The answer to this question depends on whether you use sample libraries or create them.
If you are a user of sample libraries then 24/96 is good enough for any purpose. 24/44.1 will sound perfectly OK to 99.9% of potential listeners and the other 0.1% probably wouldn't know unless you told them.
There is however an area where 24/96 can be audibly better than 24/44.1, and that is where samples are used transposed down from their normal pitch. The higher sampling rate will help preserve higher frequencies.Â
It is worth saying however that sometimes the artefacts of sampling are exactly what is wanted. If, for example, you wanted to achieve a retro 80s sound.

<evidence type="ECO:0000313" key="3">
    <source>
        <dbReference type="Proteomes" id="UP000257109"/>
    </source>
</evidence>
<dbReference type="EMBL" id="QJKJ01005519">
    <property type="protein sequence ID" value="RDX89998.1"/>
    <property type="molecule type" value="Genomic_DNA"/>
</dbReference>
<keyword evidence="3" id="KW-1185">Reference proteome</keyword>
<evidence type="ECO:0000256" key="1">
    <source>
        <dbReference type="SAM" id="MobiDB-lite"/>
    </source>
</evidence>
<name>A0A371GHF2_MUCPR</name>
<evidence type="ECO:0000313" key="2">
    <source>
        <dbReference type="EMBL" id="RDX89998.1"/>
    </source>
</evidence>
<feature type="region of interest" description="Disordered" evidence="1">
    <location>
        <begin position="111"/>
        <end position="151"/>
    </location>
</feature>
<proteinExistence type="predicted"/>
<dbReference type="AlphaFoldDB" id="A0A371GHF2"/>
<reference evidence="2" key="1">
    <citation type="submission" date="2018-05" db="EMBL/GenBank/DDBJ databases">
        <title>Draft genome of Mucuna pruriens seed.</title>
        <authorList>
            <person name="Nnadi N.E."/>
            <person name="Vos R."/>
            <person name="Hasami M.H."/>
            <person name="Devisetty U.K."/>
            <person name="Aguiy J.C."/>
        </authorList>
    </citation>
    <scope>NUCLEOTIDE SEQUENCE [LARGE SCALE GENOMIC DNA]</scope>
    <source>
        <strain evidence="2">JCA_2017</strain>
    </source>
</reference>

In theory a 24-bit sample should offer a dynamic range of 144 decibels, which is wider than the ear can cope with. A 32-bit sample could in theory extend this to 192 dB. Bigger numbers are always better but, once again, few would actually hear the benefit.Â
If you produce sample libraries, then it is best to go for the most excellent recording quality possible. That way you will keep up with, or ahead of, the competition. You will win in the numbers game and safeguard yourself as much as possible against further advances in technology.Â
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